Delivering Relevant Messages at Every Lifecycle Stage
Robust segmentation is especially important for lifecycle marketing because customers have different needs, preferences, and expectations at different stages of their journey (e.g., acquisition, onboarding, retention, loyalty, churn). Using first-party data, retailers can ensure their messaging and offers are highly relevant based on a customer’s lifecycle stage. Examples include ensuring customers never see ads for product they already bought and exposing them to ads for related or complementary products instead, or sending promotions for items like a toddler bed to a customer who bought a baby crib two years ago. By delivering these types of highly tailored and timely messages and experiences, retailers can enhance customer satisfaction, drive conversions, and build long-term loyalty.
Expanding with Precision
When retailers are able to segment their customers effectively, it also makes it easier to find similar individuals in their target audience. For instance, retailers can focus on the most relevant characteristics or behaviors, such as demographics, interests, or purchase history, to create more precise and effective lookalike models. These lookalike models then identify individuals who closely resemble the characteristics of the existing segments. By creating these lookalike audiences, retailers can more effectively expand their reach to prospects who are more likely to engage or convert.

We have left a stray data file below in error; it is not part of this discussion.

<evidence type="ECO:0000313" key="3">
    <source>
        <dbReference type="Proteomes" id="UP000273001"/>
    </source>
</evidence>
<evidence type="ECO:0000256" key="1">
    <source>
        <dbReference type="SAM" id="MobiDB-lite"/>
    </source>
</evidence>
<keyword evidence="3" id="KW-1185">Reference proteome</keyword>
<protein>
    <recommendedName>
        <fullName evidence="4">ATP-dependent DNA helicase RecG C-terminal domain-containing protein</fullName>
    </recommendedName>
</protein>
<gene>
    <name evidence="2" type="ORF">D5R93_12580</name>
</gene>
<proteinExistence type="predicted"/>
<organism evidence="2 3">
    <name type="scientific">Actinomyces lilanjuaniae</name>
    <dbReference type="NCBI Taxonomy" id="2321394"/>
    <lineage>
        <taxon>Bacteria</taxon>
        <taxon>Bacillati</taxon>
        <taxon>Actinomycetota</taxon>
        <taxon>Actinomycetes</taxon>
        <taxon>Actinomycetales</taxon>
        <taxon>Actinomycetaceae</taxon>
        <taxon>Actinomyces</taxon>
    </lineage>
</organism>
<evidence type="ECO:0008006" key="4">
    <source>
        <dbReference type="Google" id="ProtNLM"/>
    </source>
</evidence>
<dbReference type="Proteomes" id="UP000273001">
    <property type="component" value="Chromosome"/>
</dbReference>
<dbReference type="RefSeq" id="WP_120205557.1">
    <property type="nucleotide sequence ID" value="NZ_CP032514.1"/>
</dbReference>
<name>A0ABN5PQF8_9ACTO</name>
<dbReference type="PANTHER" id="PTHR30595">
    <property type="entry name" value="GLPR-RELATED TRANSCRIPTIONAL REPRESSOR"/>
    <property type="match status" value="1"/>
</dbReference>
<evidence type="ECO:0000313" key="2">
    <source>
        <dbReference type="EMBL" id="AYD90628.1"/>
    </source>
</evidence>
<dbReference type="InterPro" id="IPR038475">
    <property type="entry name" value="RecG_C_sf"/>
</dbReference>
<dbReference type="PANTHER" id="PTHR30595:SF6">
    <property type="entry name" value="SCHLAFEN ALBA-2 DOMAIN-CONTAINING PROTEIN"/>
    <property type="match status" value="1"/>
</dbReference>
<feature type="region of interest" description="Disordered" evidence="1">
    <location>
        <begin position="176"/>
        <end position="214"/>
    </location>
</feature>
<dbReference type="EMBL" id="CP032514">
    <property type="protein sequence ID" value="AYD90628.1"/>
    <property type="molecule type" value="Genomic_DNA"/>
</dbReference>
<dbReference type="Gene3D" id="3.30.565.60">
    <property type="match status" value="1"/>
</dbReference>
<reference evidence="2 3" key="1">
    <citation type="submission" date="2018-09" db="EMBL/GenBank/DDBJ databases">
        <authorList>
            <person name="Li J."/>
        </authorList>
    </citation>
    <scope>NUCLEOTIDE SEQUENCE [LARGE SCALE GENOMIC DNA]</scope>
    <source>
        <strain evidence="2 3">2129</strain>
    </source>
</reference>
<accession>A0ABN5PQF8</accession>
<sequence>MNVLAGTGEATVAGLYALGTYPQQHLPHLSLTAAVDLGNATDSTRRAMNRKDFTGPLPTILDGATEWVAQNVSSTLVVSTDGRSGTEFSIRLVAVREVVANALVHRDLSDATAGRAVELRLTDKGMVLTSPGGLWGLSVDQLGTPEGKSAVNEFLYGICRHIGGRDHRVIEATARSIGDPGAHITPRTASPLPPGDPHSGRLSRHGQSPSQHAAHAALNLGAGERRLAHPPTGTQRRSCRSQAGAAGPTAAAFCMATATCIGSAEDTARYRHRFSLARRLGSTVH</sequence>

Most retailers have a wealth of first-party data collected from websites, mobile applications, ecommerce portals, POS systems, CRM systems, and more. But just because you can create a million segments from your data doesn’t mean you should. Managing and analyzing and excessive number of segments can quickly become overwhelming and complex. Moreover, crafting and implementing campaigns for each demands significant time, budget, and manpower. Start by identifying the most valuable segments and crafting your campaigns accordingly, and then expand from there.
Tools that help you collect, unify, and activate first-party data, like a customer data platform, can also help drive operational efficiencies for retail marketers and the business at large. Growth-focused teams can build rich, multi-dimensional segments in minutes and instantly activate them through connections to other systems and channels, including email marketing platforms, advertising networks, social media channels, and more.
First-party data can give you a much better understanding of your customers and the ability to connect with them without making sweeping assumptions. So, let’s leave marketing based on generalized generations in the past where it belongs.
About the author
Anne Curtin is the Director of Corporate Marketing at BlueConic, where she is responsible for growing visibility for the company. An accomplished marketing veteran, she has held marketing roles across a range of B2B SaaS companies.